SB: Of course, there is a struggle for dominance, and I have written about it elsewhere. Sometimes you start with the poem and go from there. With Charles, my collaborations have been closest. Johnny June was one of our first attempts to put Charles’ words into the context of illustration. It was done—as best as I can recall, in the summer of 1971. I was thinking then of children’s book illustrations and also playing with the nonsense aspect of the poem. It was a lighthearted work and it is surprising that it lead to so many other collaborations. We’ve now done five books together for various publishers. my collaboration with Susan Howe, Bed Hangings (Granary, 2001) was very intense. Here I was working in a restricted black-and-white format and with more limited imagery based on the themes of the poem. In A Girl’s Life (Granary, 2002) with Johanna Drucker there was more back and forth, with her writing and my pictures interacting to a greater degree and each one of us editing the other’s work. In The Burning Babe and Other Poems by Jerome Rothenberg (Granary, 2005), I used images of mothers and children and religious imagery to complement the poems. Each image has a corollary in the poem. In my latest collaboration with the Brazilian poet Régis Bonvicino, Entre (Global Books, 2009), I was most free to do what I wanted. I was given the pages of the letterpress poems and just added my collages and watercolors. I then showed the publisher and Régis the books only when they were finished.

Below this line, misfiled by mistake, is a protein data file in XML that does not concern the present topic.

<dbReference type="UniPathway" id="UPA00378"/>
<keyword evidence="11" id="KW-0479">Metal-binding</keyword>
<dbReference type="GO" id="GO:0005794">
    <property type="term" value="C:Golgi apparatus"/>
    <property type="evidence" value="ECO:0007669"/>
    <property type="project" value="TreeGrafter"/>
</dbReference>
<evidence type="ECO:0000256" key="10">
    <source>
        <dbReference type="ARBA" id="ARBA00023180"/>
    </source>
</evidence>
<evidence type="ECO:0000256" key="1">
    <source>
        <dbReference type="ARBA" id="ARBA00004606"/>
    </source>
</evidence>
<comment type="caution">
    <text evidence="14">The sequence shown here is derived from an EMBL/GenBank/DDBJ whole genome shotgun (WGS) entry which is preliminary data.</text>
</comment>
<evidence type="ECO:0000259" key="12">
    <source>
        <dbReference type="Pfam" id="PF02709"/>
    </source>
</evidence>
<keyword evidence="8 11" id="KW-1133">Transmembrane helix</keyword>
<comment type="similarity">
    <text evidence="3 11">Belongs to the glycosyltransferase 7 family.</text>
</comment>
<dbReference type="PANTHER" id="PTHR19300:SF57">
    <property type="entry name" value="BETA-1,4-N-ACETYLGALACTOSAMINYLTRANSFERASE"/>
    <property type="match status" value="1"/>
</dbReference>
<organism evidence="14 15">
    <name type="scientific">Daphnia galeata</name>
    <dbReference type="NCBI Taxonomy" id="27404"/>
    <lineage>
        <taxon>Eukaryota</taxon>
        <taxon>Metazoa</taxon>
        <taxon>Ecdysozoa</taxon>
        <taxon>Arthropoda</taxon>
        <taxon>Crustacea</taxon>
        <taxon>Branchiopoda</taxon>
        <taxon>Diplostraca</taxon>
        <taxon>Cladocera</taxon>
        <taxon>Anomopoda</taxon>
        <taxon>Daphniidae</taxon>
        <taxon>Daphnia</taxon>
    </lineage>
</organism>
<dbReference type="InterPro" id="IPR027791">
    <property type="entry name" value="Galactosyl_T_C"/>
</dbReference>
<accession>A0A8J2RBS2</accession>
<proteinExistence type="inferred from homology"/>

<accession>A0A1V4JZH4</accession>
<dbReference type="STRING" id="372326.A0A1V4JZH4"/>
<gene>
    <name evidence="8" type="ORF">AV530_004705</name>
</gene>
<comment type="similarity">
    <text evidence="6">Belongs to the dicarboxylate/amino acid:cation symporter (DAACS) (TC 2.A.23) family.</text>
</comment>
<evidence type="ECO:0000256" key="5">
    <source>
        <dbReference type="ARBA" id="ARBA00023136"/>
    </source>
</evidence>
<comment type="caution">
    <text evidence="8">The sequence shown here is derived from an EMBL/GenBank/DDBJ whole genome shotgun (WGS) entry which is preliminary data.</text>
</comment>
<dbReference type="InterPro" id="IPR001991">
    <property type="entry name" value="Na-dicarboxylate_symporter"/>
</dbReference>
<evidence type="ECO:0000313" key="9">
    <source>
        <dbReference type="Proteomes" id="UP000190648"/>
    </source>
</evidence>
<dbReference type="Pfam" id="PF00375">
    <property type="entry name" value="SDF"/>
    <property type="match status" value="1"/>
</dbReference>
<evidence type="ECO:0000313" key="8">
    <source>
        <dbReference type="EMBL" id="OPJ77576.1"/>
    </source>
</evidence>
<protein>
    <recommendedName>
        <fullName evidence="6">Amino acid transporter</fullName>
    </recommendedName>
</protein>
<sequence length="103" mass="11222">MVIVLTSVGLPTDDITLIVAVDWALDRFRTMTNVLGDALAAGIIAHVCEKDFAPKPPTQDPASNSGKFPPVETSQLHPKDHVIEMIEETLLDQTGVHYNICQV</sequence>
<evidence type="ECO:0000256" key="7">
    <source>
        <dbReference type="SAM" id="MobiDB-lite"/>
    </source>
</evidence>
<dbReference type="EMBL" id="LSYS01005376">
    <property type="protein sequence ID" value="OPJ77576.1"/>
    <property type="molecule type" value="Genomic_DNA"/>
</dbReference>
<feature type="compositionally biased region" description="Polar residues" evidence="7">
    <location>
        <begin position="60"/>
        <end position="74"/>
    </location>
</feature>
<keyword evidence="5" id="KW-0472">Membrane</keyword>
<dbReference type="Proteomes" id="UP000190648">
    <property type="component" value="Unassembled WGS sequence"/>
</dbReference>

CB: My relation with Susan is a wedding of the verbal and visual, not a merging. Writing is so different from painting and drawing, that’s the pleasure of the collaboration. While there surely is a verbal/conceptual level to visual art, it’s not necessarily explicit; in contrast, printed writing necessarily includes a visual dimension. Susan is much more competent in the verbal arts than I am visually: she is a remarkable editor and an acute proofreader, and also a book designer (all of which she’s done for a living). It’s been important to me that Susan’s paintings have conceptually framed so many of my books; the paintings become part of the book’s meaning. My own obsession with the design of my books, certainly one effect of my engagement with Blake, has been greatly influenced by Susan’s work in this area and her advice, beyond our named collaborations. I’ve always thought one of the attractions of L=A=N=G=U=A=G=E was Susan’s design of the issues. But perhaps most important is that we have lived our lives with one foot in the poetry world and one foot in the art world (the other two feet planted in yet other worlds, as parents, teachers). So there has been for us a constant translation of aesthetic and conceptual issues back and forth across the visual/verbal divide. Contemporary visual art is as much an intimate part of my life as is poetry; and Susan has certainly been immersed in (not to say bombarded by) more poetry than almost any civie (non-poet) alive. So the two “worlds” have intersected and this is reflected not only in our work but our social life.